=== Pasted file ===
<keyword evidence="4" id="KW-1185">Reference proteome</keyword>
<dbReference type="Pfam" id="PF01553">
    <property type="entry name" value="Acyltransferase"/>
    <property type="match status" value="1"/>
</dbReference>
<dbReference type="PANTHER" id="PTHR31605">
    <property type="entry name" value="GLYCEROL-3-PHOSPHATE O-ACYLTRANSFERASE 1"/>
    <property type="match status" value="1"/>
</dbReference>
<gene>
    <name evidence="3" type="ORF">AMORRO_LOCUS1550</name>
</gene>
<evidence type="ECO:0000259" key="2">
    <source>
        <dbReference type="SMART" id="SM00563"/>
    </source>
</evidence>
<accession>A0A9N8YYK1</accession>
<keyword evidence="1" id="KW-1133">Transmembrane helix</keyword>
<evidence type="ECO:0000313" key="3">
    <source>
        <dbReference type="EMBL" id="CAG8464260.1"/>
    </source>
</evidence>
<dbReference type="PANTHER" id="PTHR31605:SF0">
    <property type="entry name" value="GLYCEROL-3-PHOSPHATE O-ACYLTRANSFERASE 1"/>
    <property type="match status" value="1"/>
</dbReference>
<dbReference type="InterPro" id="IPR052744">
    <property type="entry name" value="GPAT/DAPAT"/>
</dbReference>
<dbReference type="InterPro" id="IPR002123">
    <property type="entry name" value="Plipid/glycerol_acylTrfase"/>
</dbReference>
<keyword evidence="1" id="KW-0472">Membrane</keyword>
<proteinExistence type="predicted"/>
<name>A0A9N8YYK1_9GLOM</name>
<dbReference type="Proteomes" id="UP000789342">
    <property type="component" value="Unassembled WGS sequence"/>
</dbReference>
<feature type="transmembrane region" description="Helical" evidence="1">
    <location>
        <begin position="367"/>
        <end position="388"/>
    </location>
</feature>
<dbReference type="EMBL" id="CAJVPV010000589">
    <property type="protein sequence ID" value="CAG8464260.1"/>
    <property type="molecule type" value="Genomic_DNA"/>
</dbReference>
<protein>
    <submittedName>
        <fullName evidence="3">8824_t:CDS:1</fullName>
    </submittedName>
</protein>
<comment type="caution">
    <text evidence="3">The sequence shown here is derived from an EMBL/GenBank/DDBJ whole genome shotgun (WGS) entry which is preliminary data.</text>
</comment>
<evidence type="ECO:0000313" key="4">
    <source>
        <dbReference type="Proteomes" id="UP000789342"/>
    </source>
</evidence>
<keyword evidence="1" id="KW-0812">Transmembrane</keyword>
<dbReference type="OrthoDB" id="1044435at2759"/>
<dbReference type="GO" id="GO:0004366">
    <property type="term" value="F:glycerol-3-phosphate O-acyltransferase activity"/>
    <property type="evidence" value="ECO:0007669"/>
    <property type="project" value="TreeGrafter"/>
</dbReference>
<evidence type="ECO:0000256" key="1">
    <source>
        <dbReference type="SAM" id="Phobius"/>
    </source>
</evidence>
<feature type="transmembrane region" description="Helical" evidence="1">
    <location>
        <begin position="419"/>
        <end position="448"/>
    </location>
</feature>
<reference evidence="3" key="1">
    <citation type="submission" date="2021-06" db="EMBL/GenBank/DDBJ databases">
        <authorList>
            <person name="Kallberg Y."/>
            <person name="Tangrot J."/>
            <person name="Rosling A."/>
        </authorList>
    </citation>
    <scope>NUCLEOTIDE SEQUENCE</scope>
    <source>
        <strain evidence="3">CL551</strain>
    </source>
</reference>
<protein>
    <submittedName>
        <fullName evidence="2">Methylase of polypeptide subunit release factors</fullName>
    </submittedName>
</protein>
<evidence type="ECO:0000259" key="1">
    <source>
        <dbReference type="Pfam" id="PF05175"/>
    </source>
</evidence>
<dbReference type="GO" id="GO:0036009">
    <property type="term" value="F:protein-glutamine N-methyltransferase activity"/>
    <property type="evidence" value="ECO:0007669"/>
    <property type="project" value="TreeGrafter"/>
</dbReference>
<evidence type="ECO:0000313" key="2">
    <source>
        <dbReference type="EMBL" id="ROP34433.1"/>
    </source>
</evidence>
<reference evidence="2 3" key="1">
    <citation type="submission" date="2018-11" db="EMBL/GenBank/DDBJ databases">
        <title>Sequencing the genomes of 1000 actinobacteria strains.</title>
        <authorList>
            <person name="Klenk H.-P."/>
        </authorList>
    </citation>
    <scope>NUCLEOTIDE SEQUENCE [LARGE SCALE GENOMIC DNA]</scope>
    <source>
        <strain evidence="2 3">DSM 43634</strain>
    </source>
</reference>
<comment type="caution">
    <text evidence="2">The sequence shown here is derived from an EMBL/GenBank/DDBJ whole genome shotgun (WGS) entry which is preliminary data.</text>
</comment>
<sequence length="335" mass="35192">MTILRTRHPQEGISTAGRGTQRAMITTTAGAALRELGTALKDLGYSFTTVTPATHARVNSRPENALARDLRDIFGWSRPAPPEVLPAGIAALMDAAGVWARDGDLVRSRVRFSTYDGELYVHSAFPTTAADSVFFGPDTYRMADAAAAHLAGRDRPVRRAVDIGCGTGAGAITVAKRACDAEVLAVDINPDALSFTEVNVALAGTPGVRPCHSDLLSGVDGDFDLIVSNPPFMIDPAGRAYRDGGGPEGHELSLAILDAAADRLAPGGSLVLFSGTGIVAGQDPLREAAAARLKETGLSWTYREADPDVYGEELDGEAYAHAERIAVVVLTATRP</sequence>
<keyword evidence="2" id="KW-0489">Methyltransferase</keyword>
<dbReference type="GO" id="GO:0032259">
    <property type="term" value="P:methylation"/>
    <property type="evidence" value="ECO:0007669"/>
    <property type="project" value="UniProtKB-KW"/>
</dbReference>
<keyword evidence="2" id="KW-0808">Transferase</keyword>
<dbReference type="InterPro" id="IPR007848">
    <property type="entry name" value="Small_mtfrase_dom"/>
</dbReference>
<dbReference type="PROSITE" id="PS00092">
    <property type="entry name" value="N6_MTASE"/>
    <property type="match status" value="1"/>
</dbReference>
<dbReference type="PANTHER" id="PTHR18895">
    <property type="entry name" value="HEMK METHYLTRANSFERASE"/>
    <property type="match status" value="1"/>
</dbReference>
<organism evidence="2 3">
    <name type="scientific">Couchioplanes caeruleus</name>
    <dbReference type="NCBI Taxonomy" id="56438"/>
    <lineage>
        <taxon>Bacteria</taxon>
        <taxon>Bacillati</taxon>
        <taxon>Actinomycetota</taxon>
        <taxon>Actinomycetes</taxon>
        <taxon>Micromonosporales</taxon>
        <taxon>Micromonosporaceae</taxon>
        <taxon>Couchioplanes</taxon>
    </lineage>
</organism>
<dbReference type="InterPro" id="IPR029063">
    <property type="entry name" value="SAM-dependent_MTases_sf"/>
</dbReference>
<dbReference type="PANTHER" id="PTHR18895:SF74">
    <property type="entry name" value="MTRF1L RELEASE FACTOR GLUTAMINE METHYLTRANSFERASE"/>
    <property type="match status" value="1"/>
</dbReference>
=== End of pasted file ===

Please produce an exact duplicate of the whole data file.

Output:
<keyword evidence="4" id="KW-1185">Reference proteome</keyword>
<dbReference type="Pfam" id="PF01553">
    <property type="entry name" value="Acyltransferase"/>
    <property type="match status" value="1"/>
</dbReference>
<dbReference type="PANTHER" id="PTHR31605">
    <property type="entry name" value="GLYCEROL-3-PHOSPHATE O-ACYLTRANSFERASE 1"/>
    <property type="match status" value="1"/>
</dbReference>
<gene>
    <name evidence="3" type="ORF">AMORRO_LOCUS1550</name>
</gene>
<evidence type="ECO:0000259" key="2">
    <source>
        <dbReference type="SMART" id="SM00563"/>
    </source>
</evidence>
<accession>A0A9N8YYK1</accession>
<keyword evidence="1" id="KW-1133">Transmembrane helix</keyword>
<evidence type="ECO:0000313" key="3">
    <source>
        <dbReference type="EMBL" id="CAG8464260.1"/>
    </source>
</evidence>
<dbReference type="PANTHER" id="PTHR31605:SF0">
    <property type="entry name" value="GLYCEROL-3-PHOSPHATE O-ACYLTRANSFERASE 1"/>
    <property type="match status" value="1"/>
</dbReference>
<dbReference type="InterPro" id="IPR052744">
    <property type="entry name" value="GPAT/DAPAT"/>
</dbReference>
<dbReference type="InterPro" id="IPR002123">
    <property type="entry name" value="Plipid/glycerol_acylTrfase"/>
</dbReference>
<keyword evidence="1" id="KW-0472">Membrane</keyword>
<proteinExistence type="predicted"/>
<name>A0A9N8YYK1_9GLOM</name>
<dbReference type="Proteomes" id="UP000789342">
    <property type="component" value="Unassembled WGS sequence"/>
</dbReference>
<feature type="transmembrane region" description="Helical" evidence="1">
    <location>
        <begin position="367"/>
        <end position="388"/>
    </location>
</feature>
<dbReference type="EMBL" id="CAJVPV010000589">
    <property type="protein sequence ID" value="CAG8464260.1"/>
    <property type="molecule type" value="Genomic_DNA"/>
</dbReference>
<protein>
    <submittedName>
        <fullName evidence="3">8824_t:CDS:1</fullName>
    </submittedName>
</protein>
<comment type="caution">
    <text evidence="3">The sequence shown here is derived from an EMBL/GenBank/DDBJ whole genome shotgun (WGS) entry which is preliminary data.</text>
</comment>
<evidence type="ECO:0000313" key="4">
    <source>
        <dbReference type="Proteomes" id="UP000789342"/>
    </source>
</evidence>
<keyword evidence="1" id="KW-0812">Transmembrane</keyword>
<dbReference type="OrthoDB" id="1044435at2759"/>
<dbReference type="GO" id="GO:0004366">
    <property type="term" value="F:glycerol-3-phosphate O-acyltransferase activity"/>
    <property type="evidence" value="ECO:0007669"/>
    <property type="project" value="TreeGrafter"/>
</dbReference>
<evidence type="ECO:0000256" key="1">
    <source>
        <dbReference type="SAM" id="Phobius"/>
    </source>
</evidence>
<feature type="transmembrane region" description="Helical" evidence="1">
    <location>
        <begin position="419"/>
        <end position="448"/>
    </location>
</feature>
<reference evidence="3" key="1">
    <citation type="submission" date="2021-06" db="EMBL/GenBank/DDBJ databases">
        <authorList>
            <person name="Kallberg Y."/>
            <person name="Tangrot J."/>
            <person name="Rosling A."/>
        </authorList>
    </citation>
    <scope>NUCLEOTIDE SEQUENCE</scope>
    <source>
        <strain evidence="3">CL551</strain>
    </source>
</reference>
<protein>
    <submittedName>
        <fullName evidence="2">Methylase of polypeptide subunit release factors</fullName>
    </submittedName>
</protein>
<evidence type="ECO:0000259" key="1">
    <source>
        <dbReference type="Pfam" id="PF05175"/>
    </source>
</evidence>
<dbReference type="GO" id="GO:0036009">
    <property type="term" value="F:protein-glutamine N-methyltransferase activity"/>
    <property type="evidence" value="ECO:0007669"/>
    <property type="project" value="TreeGrafter"/>
</dbReference>
<evidence type="ECO:0000313" key="2">
    <source>
        <dbReference type="EMBL" id="ROP34433.1"/>
    </source>
</evidence>
<reference evidence="2 3" key="1">
    <citation type="submission" date="2018-11" db="EMBL/GenBank/DDBJ databases">
        <title>Sequencing the genomes of 1000 actinobacteria strains.</title>
        <authorList>
            <person name="Klenk H.-P."/>
        </authorList>
    </citation>
    <scope>NUCLEOTIDE SEQUENCE [LARGE SCALE GENOMIC DNA]</scope>
    <source>
        <strain evidence="2 3">DSM 43634</strain>
    </source>
</reference>
<comment type="caution">
    <text evidence="2">The sequence shown here is derived from an EMBL/GenBank/DDBJ whole genome shotgun (WGS) entry which is preliminary data.</text>
</comment>
<sequence length="335" mass="35192">MTILRTRHPQEGISTAGRGTQRAMITTTAGAALRELGTALKDLGYSFTTVTPATHARVNSRPENALARDLRDIFGWSRPAPPEVLPAGIAALMDAAGVWARDGDLVRSRVRFSTYDGELYVHSAFPTTAADSVFFGPDTYRMADAAAAHLAGRDRPVRRAVDIGCGTGAGAITVAKRACDAEVLAVDINPDALSFTEVNVALAGTPGVRPCHSDLLSGVDGDFDLIVSNPPFMIDPAGRAYRDGGGPEGHELSLAILDAAADRLAPGGSLVLFSGTGIVAGQDPLREAAAARLKETGLSWTYREADPDVYGEELDGEAYAHAERIAVVVLTATRP</sequence>
<keyword evidence="2" id="KW-0489">Methyltransferase</keyword>
<dbReference type="GO" id="GO:0032259">
    <property type="term" value="P:methylation"/>
    <property type="evidence" value="ECO:0007669"/>
    <property type="project" value="UniProtKB-KW"/>
</dbReference>
<keyword evidence="2" id="KW-0808">Transferase</keyword>
<dbReference type="InterPro" id="IPR007848">
    <property type="entry name" value="Small_mtfrase_dom"/>
</dbReference>
<dbReference type="PROSITE" id="PS00092">
    <property type="entry name" value="N6_MTASE"/>
    <property type="match status" value="1"/>
</dbReference>
<dbReference type="PANTHER" id="PTHR18895">
    <property type="entry name" value="HEMK METHYLTRANSFERASE"/>
    <property type="match status" value="1"/>
</dbReference>
<organism evidence="2 3">
    <name type="scientific">Couchioplanes caeruleus</name>
    <dbReference type="NCBI Taxonomy" id="56438"/>
    <lineage>
        <taxon>Bacteria</taxon>
        <taxon>Bacillati</taxon>
        <taxon>Actinomycetota</taxon>
        <taxon>Actinomycetes</taxon>
        <taxon>Micromonosporales</taxon>
        <taxon>Micromonosporaceae</taxon>
        <taxon>Couchioplanes</taxon>
    </lineage>
</organism>
<dbReference type="InterPro" id="IPR029063">
    <property type="entry name" value="SAM-dependent_MTases_sf"/>
</dbReference>
<dbReference type="PANTHER" id="PTHR18895:SF74">
    <property type="entry name" value="MTRF1L RELEASE FACTOR GLUTAMINE METHYLTRANSFERASE"/>
    <property type="match status" value="1"/>
</dbReference>